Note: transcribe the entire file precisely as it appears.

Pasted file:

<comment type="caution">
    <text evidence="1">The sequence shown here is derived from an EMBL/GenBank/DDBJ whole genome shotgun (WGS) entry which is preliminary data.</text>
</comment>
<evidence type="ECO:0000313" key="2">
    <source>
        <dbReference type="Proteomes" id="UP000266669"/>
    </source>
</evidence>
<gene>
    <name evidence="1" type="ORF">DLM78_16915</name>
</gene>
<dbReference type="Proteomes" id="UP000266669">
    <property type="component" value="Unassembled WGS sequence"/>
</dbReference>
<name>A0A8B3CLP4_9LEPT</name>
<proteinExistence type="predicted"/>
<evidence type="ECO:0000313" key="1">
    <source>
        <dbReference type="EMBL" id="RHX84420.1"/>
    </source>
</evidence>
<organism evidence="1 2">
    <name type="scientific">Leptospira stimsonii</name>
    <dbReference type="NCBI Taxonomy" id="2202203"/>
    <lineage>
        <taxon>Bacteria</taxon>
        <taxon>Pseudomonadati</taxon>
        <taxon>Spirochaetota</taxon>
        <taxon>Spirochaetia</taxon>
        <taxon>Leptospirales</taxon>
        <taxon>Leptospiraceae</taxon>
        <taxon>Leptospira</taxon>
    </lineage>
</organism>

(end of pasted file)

<comment type="caution">
    <text evidence="1">The sequence shown here is derived from an EMBL/GenBank/DDBJ whole genome shotgun (WGS) entry which is preliminary data.</text>
</comment>
<evidence type="ECO:0000313" key="2">
    <source>
        <dbReference type="Proteomes" id="UP000266669"/>
    </source>
</evidence>
<gene>
    <name evidence="1" type="ORF">DLM78_16915</name>
</gene>
<dbReference type="Proteomes" id="UP000266669">
    <property type="component" value="Unassembled WGS sequence"/>
</dbReference>
<name>A0A8B3CLP4_9LEPT</name>
<proteinExistence type="predicted"/>
<evidence type="ECO:0000313" key="1">
    <source>
        <dbReference type="EMBL" id="RHX84420.1"/>
    </source>
</evidence>
<organism evidence="1 2">
    <name type="scientific">Leptospira stimsonii</name>
    <dbReference type="NCBI Taxonomy" id="2202203"/>
    <lineage>
        <taxon>Bacteria</taxon>
        <taxon>Pseudomonadati</taxon>
        <taxon>Spirochaetota</taxon>
        <taxon>Spirochaetia</taxon>
        <taxon>Leptospirales</taxon>
        <taxon>Leptospiraceae</taxon>
        <taxon>Leptospira</taxon>
    </lineage>
</organism>